COUNTY OF HUMBOLDT v. WORKERS COMPENSATION APPEALS BOARD OF STATE OF CALIFORNIA

Reset A A Font size: Print

Court of Appeal, First District, Division 4, California.

COUNTY OF HUMBOLDT, Petitioner, v. WORKERS' COMPENSATION APPEALS BOARD OF the STATE OF CALIFORNIA;  McNamara & Peepe Lumber Company, Fireman's Fund Insurance Company, and Norman Eugene Pautz, Respondents.

AO17509.

Decided: September 30, 1983

John K. Van De Kamp, George Deukmejian, Attys. Gen., Robert H. Philbosian, Chief Asst. Atty. Gen., Crim. Div., William D. Stein, Asst. Atty. Gen., Ronald E. Niver, Gloria F. Dehart, Deputy Attys. Gen., San Francisco, for petitioner. Mullen & Filippi, Kevin J. McCarthy, Santa Rosa, for respondents McNamara & Peepe Lumber Co. and Fireman's Fund Ins. Co.

Norman E. Pautz commenced a workers' compensation proceeding by applying to respondent Appeals Board (Board) for an award of benefits payable to him as the result of injuries he had received in an industrial accident.   The County of Humboldt (County) appeared in the proceeding and claimed a lien against the award in the amount of payments it had made for the support of Pautz' minor children pursuant to the Aid to Families with Dependent Children (AFDC) law.   The Board made an order denying the claim of lien.   We granted a petition by the County for a writ of review.   We now affirm the order.

Pautz was injured in 1978.   He had two minor children by a previous marriage which had been dissolved in 1971.   When he was injured, he was subject to a court order which required him to pay $37.50 per month to his former wife for the support of each child.   At or about the time he was injured, the County commenced making AFDC payments to the former wife for the support of the children.

After he was injured, Pautz applied to the Board for an award of workers' compensation benefits.   His employer and its workers' compensation insurance carrier (respondents herein) appeared in the proceeding as defendants.   In 1979, the County appeared in the proceeding by filing a “Notice and Request for Allowance of Lien” against any award of benefits to be made to Pautz.   In an amended notice filed in 1981, the County claimed a lien by way of “reimbursement” for AFDC payments made for the support of the children from June, 1978, through May, 1981, in the sum of $2,775.1

Pautz' application for benefits was heard before a Board referee in 1981.   Late in that year, the referee made an order (“Findings and Award and Order Denying Lien”) in which Pautz was awarded workers' compensation benefits “equivalent to $2,047.50” and the County's claim of lien was denied.   The County filed a petition for reconsideration, which the Board granted.   In an “Opinion and Decision After Reconsideration” filed in 1982, the Board adopted and affirmed the referee's order denying the claim of lien.   This review proceeding followed.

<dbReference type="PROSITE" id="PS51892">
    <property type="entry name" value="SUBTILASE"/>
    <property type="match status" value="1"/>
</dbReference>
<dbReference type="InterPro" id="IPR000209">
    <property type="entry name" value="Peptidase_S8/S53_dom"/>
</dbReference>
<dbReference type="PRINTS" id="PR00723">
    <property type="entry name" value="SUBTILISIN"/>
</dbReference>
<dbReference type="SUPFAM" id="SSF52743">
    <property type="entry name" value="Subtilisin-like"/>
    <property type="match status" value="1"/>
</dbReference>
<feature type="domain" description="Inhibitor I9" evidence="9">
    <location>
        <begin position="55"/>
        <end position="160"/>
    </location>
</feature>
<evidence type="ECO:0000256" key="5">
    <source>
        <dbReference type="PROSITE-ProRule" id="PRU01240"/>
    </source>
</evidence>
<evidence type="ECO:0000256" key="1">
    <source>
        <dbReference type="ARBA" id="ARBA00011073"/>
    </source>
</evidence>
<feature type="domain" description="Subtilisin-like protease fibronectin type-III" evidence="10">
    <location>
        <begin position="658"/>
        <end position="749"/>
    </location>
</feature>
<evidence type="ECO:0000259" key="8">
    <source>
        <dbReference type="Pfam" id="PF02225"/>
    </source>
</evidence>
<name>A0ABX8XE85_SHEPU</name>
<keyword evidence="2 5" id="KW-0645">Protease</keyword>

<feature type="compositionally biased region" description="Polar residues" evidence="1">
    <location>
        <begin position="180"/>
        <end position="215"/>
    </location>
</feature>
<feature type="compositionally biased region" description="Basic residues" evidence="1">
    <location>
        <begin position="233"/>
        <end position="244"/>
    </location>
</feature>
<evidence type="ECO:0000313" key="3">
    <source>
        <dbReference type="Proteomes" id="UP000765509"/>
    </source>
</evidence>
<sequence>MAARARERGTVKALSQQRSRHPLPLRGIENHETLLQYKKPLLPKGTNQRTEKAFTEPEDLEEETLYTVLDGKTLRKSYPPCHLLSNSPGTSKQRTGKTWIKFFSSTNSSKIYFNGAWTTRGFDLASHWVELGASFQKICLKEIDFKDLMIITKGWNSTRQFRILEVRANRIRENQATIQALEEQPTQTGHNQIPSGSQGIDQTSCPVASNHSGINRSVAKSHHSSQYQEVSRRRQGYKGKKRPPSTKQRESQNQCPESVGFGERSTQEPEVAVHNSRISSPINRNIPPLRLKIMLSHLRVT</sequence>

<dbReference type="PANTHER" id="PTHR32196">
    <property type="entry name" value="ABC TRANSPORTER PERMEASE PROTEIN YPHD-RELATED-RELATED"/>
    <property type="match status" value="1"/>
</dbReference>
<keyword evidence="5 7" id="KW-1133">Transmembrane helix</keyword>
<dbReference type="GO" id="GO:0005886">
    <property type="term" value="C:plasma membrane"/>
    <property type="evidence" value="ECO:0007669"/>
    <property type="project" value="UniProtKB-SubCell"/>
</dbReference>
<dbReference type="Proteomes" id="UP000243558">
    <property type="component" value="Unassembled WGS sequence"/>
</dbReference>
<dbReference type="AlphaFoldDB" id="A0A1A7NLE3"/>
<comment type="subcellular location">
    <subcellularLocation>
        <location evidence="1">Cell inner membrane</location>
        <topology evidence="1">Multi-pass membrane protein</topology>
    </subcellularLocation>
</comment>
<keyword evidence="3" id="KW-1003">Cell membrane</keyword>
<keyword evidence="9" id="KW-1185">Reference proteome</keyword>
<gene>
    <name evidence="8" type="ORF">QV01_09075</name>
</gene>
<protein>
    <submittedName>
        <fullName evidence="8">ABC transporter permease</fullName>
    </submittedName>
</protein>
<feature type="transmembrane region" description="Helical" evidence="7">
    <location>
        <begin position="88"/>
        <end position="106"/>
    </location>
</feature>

REVIEW

The County's claim of lien was filed pursuant to Labor Code section 4903, subdivision (e), which—as pertinent to the present case—authorizes the boArd to allow a lien against an award of workers' compensation benefits for “reasonable living expenses of the ․ minor children ․ of the injured employee, ․ subsequent to the date of the injury, where such employee has deserted or is neglecting his or her family” and “application” for allowance of the lien is made by “the guardian of the minor children.” 2

The fact that the payments for which the County claimed a lien were made pursuant to the AFDC law establishes that they were expended for the “reasonable living expenses” of Pautz' minor children, and that he had “deserted or ․ [was] ․ neglecting his ․ family,” within the meaning of Labor Code section 4903, subdivision (e).3  In its opinion and decision after reconsideration, however, the Board stated that the claim of lien “must be denied” because section 4903 “must be strictly construed”;  because a “strict construction” of subdivision (e) thereof “limits rights” thereunder to “applications made by the wife or guardian ad litem” of the minor children involved;  and because the claim in the present case had been made by the County alone.

 The County challenges this construction of Labor Code section 4903, subdivision (e), as “hyper-technical,” and contends that its claim of lien for the AFDC payments must be allowed pursuant to a cited decision (Ogdon v. Workmen's Comp. Appeals Bd. (1974) 11 Cal.3d 192, 113 Cal.Rptr. 206, 520 P.2d 1022) and various statutes not appearing in the workers' compensation law.

In the decision cited, the Supreme Court considered the allowability of a claim of lien filed against a workers' compensation award by a county which had paid AFDC benefits to the injured employee himself.  (Ogdon v. Workmen's Comp. Appeals Bd., supra, 11 Cal.3d 192 at p. 195, 113 Cal.Rptr. 206, 520 P.2d 1022.)   The court held that the claim was not allowable because “[i]n order to assert a lien against a compensation award there must be a valid debt” (id., at p. 197, 113 Cal.Rptr. 206, 520 P.2d 1022);  the claim must be asserted by a “creditor” with the “right of repayment” (ibid.);   and that these requisites had not been met because the AFDC law did not permit the county to recover the amount of the payments from the recipient.  (11 Cal.3d at pp. 198–209, 113 Cal.Rptr. 206, 520 P.2d 1022.)